Life In Plastic: UMA (Unidentified Mystery Animal) Mystery Museum Collection (Kaiyodo – Capsule Q)


Cryptids!  I love Cryptids, even though they pretty much don’t exist.  Sorry about that.  Granted, we haven’t discovered all the animals in the world yet, and there are some surprisingly unexplored areas – so yeah, there could be plenty of wird stuff in the world, though I honestly doubt the creatures listed here.  Ver sorry in advance if you believe in them – but hey, the study is always fascinating!

Look at the name of this set of toys.  LOOK AT THAT NAME.  Sheesh, it’s a mouthful.  To take it apart, they are part of kaiyodo’s Capsule Q line of Gashapon (vending machine) minis, and part of the Mystery Museum sub-line (which includes things like UFOs and cryptids and Noah’s ark), and most specifically the UMA sub-sub line, which stands for Unidentified Mystery Animals.  There are five in this set – for now.  They could always make more.  But what makes these unique is the level of detail in their sculpts (surprisingly detailed), and the relatively durable PVC they are made from.  Most Mystery Museum figures are constructed from a plastic so fragile it feels like cheap pottery, but these guys are actually fairly durable.  All five figures will cost you about $30, though individually they tend to sell for $10-ish.  For obvious reasons, it’s best to get them all as a lot.  They are all between one and three inches tall, from the short Tsuchinoko to the surprisingly tall Yeti.  They also don’t come in as many pieces as most capsule figures, though their stands are almost always separate.  And with all that in mind, let’s take a look!




I admit, the Yeti’s brown fur threw me off – I thought it was the North American Bigfoot, but the snow at his feet (his tiny, tiny stand) and on his shoulders betrays his Himalayan heritage.  Theories for the Yeti include indigeneous monkeys and bears to the region – why not a giant ape?  Becaue we haven’t found any evidence.  Nothing living and no remains – no bones, no fossils, none of the signs that would actually be there.  It’s what makes creatures liek Bigfoot harder to believe, because animals actually leave evidence.  Something the size and shape of an ape would have a genuine environmental footprint, unless there were literally only one or two in hiding.  Interestingly, alleged samples of Yeti hair have been identified as belonging to Himalayan bears, so make of that what you will.  This figure is doing the Bigfoot Walk, hilariously.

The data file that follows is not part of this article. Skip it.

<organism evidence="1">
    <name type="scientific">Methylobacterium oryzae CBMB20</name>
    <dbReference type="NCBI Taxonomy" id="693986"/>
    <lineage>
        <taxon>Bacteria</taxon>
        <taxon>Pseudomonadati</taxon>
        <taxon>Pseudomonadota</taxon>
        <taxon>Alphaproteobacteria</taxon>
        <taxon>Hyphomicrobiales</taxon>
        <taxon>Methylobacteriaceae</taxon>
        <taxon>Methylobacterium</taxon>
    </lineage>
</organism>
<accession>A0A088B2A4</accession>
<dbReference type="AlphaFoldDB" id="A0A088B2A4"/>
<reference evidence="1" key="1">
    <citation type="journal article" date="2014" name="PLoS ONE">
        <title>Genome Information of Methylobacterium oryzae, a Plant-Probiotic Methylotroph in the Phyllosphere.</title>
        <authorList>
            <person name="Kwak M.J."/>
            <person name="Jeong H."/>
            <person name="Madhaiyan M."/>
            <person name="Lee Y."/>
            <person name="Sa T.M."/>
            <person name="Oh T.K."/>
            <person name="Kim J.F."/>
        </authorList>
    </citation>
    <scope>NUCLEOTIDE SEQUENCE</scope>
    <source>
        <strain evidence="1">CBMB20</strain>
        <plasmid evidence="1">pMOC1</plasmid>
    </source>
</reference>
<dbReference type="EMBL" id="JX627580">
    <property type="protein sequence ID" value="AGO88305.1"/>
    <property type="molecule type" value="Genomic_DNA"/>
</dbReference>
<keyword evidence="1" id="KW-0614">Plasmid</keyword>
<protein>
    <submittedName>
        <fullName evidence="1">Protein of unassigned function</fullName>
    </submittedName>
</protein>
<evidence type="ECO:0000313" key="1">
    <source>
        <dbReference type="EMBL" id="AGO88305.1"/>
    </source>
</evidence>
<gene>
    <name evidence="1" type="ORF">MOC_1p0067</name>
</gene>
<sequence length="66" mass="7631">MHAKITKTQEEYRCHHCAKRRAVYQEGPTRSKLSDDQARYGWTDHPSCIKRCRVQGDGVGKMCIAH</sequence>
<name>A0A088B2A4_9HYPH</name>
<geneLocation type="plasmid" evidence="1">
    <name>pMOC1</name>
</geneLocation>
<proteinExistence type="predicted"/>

I wish that this one was real.  But you know, they’ve done every method of exploring the deep, and Loch Ness is an enclosed environment.  Regularly part of public consciousness since 1933, the Loch Ness Monster resembles a Plesiosaur (wouldn’t it be great if they were still around?), and theories about it have varied from one of those, to even giant newts.  Some have noted Nessie’s distinct resemblance to the legendary Kelpie creatures, which might have fueled the myth more than any dinosaur.  And when you look at it like that, where does this leave us?  This figure is very well-sculpted, though hard to photograph from any given angle.  It comes with a nice little display stand – a rock and a transparent post – and is colored black and white, which interestingly matches the actual coloration of Plesiosaurs and other aquatic prehistoric creatures.  No, seriously.  We’ve found some leftover pigment in a few fossils.  They were black and white, much like killer whales.